The cultures are centrifuged directly in the unopened bottle, after which the bottle is opened, a gassing cannula inserted and the supernatant aseptically removed as completely as possible using a 20-50 ml hypodermic syringe and a long needle of 2 mm diameter. The gas corresponds to the gas required for preparing the anaerobic medium, except for media under CO2 were N2 + CO2 should be used (otherwise, capillaries may explode when opened!). To the cell pellet, 0.5-1.5 ml of suspending medium is added and cells are suspended by means of a Pasteur pipette, bent and heat-sealed at the tip. Cell suspensions of one or more bottles are collected and transferred to the tube containing the suspending medium which is continuously flushed with oxygen-free N2 gas.
4 Filling vials
The vials, as prepared above, are filled with 0.15 ml of cell suspension. Filling is carried out under aerobic conditions using a calibrated Pasteur pipette or an Eppendorf Multipette 4780 with 2.5 ml Combitip. One sample volume is used to inoculate a fresh culture tube for viability determination.
5 Freezing of suspensions and primary drying
5.1 Close the air-admittance and condenser drain valve of the freeze-drying machine and turn on the refrigerator and the vacuum pump. Allow the condenser (cold trap) to cool down to -40°C to -50°C and allow the pump to warm up for about 30 min.
5.2 Place the vials in the centrifuge head of the freeze drying machine and replace the chamber jar on the baseplate.
5.3 Switch on the centrifuge and, only thereafter, apply vacuum.
5.4 Centrifuge at 760 rpm for 2-3 hours.
5.5 Switch off the centrifuge.
5.6 Continue primary drying until the vacuum has dropped to at least 0.1 mbar. This may be reached after about 1 hour.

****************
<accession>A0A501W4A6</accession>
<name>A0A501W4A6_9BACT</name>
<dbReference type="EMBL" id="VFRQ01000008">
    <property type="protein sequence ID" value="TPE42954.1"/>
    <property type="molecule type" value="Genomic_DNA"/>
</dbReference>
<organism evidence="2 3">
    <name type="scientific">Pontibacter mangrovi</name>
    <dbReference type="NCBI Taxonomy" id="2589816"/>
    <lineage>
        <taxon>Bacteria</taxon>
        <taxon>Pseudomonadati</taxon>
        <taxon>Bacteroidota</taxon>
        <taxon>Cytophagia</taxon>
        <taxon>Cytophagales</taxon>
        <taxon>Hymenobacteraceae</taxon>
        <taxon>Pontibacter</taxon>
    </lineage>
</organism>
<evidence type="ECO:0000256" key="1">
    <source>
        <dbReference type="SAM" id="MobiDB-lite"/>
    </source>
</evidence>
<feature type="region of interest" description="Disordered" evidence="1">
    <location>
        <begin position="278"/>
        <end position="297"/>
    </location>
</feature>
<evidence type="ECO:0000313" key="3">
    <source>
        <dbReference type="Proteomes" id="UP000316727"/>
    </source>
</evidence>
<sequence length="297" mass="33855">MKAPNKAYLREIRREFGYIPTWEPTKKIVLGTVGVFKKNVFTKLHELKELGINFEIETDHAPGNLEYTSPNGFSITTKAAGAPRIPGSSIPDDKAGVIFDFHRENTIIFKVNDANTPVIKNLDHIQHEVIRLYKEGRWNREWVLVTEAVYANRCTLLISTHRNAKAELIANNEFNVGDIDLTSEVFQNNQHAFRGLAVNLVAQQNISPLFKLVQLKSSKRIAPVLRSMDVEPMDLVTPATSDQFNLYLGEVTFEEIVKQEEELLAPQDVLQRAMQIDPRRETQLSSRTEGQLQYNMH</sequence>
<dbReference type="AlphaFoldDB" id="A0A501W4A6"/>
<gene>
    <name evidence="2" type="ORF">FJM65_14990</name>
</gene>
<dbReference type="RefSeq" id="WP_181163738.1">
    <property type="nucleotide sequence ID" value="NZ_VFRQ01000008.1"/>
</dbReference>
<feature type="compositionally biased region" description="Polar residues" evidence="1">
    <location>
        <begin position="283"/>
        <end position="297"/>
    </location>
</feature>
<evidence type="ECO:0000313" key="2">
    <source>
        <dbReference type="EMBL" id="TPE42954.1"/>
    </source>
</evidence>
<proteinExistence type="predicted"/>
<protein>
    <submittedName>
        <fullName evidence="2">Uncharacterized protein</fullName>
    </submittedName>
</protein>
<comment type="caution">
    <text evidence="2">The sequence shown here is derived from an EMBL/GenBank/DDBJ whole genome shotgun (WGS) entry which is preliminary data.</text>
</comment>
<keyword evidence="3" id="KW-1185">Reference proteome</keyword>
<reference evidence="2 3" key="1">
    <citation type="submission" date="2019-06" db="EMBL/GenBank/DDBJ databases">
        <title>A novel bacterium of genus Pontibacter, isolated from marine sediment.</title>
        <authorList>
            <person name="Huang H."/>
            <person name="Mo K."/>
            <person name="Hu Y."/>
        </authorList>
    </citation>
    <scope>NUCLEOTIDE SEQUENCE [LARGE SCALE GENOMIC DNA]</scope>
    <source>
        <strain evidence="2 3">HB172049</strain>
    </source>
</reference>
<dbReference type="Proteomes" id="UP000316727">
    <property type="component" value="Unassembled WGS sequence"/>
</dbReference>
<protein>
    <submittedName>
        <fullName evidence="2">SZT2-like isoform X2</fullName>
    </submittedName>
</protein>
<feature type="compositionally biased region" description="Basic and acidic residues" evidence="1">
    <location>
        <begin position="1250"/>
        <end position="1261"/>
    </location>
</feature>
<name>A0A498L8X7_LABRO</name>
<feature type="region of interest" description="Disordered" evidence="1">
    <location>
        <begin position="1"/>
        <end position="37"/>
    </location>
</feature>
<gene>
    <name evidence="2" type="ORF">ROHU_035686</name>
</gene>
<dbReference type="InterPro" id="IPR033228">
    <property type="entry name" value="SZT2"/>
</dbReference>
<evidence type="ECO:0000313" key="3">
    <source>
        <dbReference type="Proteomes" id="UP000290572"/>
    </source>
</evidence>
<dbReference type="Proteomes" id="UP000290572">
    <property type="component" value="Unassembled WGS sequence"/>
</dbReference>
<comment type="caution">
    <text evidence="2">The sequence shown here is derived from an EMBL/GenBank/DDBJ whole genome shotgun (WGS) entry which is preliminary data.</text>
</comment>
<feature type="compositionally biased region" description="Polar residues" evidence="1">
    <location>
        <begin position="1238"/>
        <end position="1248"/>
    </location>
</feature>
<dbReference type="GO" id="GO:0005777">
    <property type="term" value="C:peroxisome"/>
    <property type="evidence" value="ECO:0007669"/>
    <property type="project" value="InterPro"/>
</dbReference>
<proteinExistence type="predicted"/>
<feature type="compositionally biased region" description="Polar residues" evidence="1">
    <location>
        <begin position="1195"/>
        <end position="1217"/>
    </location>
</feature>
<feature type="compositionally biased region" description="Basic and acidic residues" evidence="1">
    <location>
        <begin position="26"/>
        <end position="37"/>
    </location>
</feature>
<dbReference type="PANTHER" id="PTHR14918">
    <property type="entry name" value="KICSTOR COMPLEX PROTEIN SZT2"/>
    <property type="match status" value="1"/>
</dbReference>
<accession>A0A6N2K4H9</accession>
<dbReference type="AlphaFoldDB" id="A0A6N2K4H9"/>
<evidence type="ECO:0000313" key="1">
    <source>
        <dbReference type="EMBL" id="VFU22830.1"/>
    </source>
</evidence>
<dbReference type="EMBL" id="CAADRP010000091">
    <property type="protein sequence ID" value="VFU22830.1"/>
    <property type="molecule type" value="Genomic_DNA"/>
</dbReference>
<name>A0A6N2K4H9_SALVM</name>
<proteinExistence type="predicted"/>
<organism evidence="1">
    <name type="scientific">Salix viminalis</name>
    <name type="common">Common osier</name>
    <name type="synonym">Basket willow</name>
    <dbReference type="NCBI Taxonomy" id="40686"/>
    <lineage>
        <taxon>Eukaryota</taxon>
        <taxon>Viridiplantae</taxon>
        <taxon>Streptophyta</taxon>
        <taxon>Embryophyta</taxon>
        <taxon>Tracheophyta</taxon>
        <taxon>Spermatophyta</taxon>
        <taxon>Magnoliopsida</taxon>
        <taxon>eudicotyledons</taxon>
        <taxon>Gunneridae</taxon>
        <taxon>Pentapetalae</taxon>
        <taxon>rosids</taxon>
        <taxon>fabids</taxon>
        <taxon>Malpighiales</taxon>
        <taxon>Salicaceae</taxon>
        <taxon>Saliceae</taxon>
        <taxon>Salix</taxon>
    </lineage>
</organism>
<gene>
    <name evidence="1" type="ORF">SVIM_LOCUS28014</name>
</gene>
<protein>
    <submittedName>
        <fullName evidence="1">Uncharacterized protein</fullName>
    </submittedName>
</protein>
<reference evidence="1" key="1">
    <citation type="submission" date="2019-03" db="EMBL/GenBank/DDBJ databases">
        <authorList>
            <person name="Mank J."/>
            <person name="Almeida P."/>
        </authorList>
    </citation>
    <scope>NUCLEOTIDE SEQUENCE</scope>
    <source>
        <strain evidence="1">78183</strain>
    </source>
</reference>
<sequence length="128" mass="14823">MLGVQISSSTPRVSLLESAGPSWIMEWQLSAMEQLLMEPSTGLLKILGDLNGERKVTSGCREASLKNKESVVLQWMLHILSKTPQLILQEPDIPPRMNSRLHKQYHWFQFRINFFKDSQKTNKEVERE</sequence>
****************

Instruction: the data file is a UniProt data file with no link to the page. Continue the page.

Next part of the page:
Note: Primary drying is incomplete if all the ice has not disappeared or if the vials removed from the chamber are still cold. This material will shrink soon after removal from the drying chamber and should be discarded.
5.7 Switch off the refrigerator and the vacuum pump. Allow air to slowly enter the vacuum chamber via the air-admittance valve. Alternatively, the evacuated system may be flooded with nitrogen gas (recommended especially for anaerobes). The vials are removed from the centrifuge head.
6. Secondary drying
6.1 The projecting parts of the cotton-wool plugs of the vials are cut off. The vials are placed in outer glass tubes containing silica.
6.2 To protect the cotton wool from heat during constriction, the vials are covered with glass wool slightly compressed to a layer 1-2 cm deep. The outer tubes are constricted just above the glass wool.
6.3 When cool the vials are attached to the manifold of the freeze-drying machine for secondary drying at least for 2 hours or overnight.
6.4 At a vacuum of at least 0.1 mbar, the tubes are flame-sealed at the middle of the constriction.
6.5 The ampoules are stored at +8°C or below in the dark.
7. Viability testing
The viability or the colony forming units of the strain are tested before and after the preservation step and, depending upon the strain, at certain intervals during storage. For documentation of the viability protocol formM/1998/3.00 Appendix 5.08.2 is used.
Guidelines prepared for CABRI by DSMZ, CBS and BCCM, 17 May 1998